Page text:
Tuesday, May 22, 2012

>>Genus Marmaronetta >Marmaronetta angustirostris (Marbled Duck)

Marbled Duck

Marbled Duck
Conservation status
Scientific classification
L. Reichenbach, 1853
Species:M. angustirostris
Binomial name
Marmaronetta angustirostris
(Menetries, 1832)
The Marbled Duck, or Marbled Teal (Marmaronetta angustirostris), is a medium-sized duck. It used to be included among the dabbling ducks, but is now classed as a diving duck.
This duck formerly bred in large numbers in the Mediterranean region, but is now restricted to a few sites in southern Spain, northwest Africa and in Israel. In the east it survives in theMesopotamian marshland in southern Iraq and in Iran (Shadegan Marshes - the world's most important site), as well as isolated pockets in TurkeyArmeniaAzerbaijanIraq and further to the east in western India and western China. Its breeding habitat is lowland where they lay their eggs in long grass or in high trees. They may lay 7 to 10 cream eggs. They are common in private collections but are a nervous and flighty bird. In some areas birds disperse from the breeding grounds, and have been encountered in the winter period in the Sahel zone, south of the Sahara.
The Marbled Duck is approximately 39–42 centimetres (15–17 in) long. Adults are a pale sandy-brown colour, diffusely blotched off-white, with a dark eye-patch and shaggy head. Juveniles are similar but with more off-white blotches. In flight, the wings look pale without a marked pattern, and no speculum on the secondaries.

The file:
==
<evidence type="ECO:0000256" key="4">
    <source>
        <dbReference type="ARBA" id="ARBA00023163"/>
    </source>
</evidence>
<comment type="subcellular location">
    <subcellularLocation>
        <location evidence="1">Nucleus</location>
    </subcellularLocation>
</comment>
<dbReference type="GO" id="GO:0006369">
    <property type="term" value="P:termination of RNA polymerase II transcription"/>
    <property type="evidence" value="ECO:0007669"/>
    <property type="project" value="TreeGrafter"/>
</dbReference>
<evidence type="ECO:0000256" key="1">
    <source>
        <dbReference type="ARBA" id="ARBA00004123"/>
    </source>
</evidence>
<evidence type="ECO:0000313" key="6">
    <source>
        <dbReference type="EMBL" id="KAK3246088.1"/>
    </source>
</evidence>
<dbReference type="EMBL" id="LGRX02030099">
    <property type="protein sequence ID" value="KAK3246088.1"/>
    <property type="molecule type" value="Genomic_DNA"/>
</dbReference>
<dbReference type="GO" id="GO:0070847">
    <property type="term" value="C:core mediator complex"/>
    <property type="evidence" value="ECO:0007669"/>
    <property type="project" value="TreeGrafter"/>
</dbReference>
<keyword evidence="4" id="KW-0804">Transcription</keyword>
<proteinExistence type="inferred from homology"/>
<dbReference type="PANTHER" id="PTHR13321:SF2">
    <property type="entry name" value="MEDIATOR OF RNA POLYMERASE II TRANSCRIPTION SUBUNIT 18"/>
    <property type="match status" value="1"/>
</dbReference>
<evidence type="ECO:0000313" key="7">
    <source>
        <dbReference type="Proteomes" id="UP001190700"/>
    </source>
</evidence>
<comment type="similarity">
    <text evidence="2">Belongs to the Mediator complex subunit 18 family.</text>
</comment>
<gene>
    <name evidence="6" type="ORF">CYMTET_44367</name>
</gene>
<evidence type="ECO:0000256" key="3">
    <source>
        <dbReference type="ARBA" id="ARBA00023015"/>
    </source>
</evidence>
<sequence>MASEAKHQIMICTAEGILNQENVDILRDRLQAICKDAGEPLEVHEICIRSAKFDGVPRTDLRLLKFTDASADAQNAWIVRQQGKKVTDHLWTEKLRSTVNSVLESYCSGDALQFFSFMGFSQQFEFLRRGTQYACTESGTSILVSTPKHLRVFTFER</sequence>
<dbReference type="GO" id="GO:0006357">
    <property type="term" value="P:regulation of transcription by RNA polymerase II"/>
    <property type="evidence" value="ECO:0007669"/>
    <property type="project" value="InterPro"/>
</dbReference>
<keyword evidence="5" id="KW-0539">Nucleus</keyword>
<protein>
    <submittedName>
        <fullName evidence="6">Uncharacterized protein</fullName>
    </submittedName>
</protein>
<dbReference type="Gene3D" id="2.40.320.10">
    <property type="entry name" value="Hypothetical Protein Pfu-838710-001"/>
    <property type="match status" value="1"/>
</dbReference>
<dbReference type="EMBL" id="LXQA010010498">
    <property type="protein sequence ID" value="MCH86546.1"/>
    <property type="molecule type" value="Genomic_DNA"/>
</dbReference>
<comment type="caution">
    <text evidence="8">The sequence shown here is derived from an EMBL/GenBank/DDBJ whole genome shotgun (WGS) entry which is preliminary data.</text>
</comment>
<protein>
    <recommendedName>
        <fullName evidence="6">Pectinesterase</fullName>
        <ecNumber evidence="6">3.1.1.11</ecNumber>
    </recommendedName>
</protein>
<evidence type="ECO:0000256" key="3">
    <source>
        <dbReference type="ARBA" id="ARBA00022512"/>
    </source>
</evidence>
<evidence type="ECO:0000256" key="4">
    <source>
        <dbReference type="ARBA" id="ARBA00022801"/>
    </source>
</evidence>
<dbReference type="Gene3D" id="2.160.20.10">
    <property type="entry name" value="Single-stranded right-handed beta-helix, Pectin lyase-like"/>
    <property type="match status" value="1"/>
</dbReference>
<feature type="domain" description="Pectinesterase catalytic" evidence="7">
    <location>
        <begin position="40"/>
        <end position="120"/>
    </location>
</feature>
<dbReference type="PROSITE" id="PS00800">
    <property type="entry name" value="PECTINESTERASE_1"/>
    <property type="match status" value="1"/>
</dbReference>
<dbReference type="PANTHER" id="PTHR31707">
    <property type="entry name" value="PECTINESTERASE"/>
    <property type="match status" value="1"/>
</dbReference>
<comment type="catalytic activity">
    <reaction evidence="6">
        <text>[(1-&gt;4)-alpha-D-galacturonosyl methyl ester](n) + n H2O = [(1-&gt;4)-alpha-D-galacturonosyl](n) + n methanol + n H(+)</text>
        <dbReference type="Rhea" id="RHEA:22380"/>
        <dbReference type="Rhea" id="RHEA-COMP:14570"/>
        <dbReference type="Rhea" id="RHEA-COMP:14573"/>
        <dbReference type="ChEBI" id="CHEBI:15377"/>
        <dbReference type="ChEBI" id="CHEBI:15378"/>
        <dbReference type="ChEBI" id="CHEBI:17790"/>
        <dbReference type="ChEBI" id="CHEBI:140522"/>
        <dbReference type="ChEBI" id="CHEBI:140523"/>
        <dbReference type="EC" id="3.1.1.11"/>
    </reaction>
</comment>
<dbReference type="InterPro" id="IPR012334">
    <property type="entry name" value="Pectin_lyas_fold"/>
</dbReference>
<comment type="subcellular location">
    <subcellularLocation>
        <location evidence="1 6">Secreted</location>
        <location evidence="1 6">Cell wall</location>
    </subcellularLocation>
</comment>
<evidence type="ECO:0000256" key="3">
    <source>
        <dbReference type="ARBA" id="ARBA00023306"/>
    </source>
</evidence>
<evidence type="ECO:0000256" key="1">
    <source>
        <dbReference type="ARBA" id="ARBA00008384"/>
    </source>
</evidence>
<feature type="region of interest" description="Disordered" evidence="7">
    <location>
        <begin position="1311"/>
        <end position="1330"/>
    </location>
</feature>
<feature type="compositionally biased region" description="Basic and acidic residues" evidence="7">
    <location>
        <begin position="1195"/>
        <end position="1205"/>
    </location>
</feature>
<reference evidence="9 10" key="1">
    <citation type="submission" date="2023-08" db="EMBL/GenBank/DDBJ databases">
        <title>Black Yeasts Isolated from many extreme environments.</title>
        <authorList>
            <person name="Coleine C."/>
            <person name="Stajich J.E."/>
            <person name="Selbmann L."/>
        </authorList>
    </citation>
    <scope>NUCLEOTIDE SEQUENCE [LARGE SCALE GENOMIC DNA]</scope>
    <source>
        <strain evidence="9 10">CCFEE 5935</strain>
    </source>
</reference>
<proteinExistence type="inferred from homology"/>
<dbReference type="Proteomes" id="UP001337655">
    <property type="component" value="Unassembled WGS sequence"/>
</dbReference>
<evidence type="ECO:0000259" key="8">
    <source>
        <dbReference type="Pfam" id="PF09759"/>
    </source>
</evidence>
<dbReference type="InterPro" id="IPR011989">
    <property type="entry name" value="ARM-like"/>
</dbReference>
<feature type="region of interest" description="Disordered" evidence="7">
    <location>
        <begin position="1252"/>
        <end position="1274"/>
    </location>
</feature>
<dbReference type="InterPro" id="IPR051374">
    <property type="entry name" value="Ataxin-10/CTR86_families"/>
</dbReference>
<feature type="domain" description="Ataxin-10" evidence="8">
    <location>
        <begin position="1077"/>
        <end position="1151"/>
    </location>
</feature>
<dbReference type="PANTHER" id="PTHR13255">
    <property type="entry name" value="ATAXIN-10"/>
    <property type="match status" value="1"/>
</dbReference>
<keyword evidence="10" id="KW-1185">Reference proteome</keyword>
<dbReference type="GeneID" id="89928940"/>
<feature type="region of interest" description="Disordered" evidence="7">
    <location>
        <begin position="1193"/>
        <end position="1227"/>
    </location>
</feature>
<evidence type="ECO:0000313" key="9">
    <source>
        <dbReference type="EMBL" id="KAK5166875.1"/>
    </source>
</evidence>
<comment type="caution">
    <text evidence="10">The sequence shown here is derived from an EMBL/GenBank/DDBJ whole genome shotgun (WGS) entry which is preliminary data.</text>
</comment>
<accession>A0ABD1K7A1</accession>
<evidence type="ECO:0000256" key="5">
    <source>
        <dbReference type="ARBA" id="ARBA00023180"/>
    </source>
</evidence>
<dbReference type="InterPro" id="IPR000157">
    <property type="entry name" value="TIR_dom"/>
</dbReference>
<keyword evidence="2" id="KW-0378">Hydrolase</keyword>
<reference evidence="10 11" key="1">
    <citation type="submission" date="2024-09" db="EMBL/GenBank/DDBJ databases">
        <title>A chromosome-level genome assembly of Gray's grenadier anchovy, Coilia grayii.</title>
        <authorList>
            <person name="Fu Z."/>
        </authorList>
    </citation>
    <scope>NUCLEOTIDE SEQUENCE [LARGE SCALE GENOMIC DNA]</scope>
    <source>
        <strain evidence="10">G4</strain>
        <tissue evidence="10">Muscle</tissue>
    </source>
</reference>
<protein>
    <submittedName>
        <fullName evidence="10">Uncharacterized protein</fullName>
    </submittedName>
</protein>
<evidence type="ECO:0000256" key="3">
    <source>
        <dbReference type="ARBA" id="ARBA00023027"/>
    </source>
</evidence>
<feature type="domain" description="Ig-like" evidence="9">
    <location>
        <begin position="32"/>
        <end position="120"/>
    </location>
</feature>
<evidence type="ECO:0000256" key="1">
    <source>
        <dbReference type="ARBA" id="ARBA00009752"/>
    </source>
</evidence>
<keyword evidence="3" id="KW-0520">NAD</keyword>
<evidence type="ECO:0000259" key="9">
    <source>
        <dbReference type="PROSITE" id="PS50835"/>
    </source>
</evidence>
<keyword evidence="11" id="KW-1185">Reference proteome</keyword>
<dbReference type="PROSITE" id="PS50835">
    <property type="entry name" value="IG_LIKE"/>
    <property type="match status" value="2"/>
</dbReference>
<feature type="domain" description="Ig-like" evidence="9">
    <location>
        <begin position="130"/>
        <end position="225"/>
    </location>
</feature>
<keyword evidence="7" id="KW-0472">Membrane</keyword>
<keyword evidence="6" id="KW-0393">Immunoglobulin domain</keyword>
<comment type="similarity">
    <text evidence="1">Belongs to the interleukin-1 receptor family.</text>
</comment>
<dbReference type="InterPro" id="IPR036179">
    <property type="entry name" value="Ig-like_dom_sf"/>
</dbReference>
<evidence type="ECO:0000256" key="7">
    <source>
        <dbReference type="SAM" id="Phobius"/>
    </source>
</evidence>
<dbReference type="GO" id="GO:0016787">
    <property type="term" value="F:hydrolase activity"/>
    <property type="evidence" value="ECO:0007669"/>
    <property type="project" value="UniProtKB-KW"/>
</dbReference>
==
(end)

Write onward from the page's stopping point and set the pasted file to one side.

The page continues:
These are gregarious birds, at times even when nesting. Outside the breeding season flocks are often small, although large wintering flocks have been reported in some areas. The largest winter concentration known is in Khuzestan, Iran.
In 2011, a group of Iraqi ornithologists counted a single flock of the rare marbled teal on the lakes of the Iraqi marshes, numbering at least 40,000 birds.
These birds feed mainly in shallow water by dabbling or up-ending, occasionally diving. Little is known of their diet.
This bird is considered vulnerable due to a reduction in population caused by habitat destruction and hunting. It is one of the species to which the Agreement on the Conservation of African-Eurasian Migratory Waterbirds (AEWA) applies.
The scientific name, Marmaronetta angustirostris, comes from the Greek marmaros, marbled and netta, a duck, and Latin angustus, narrow or small and rostris billed.

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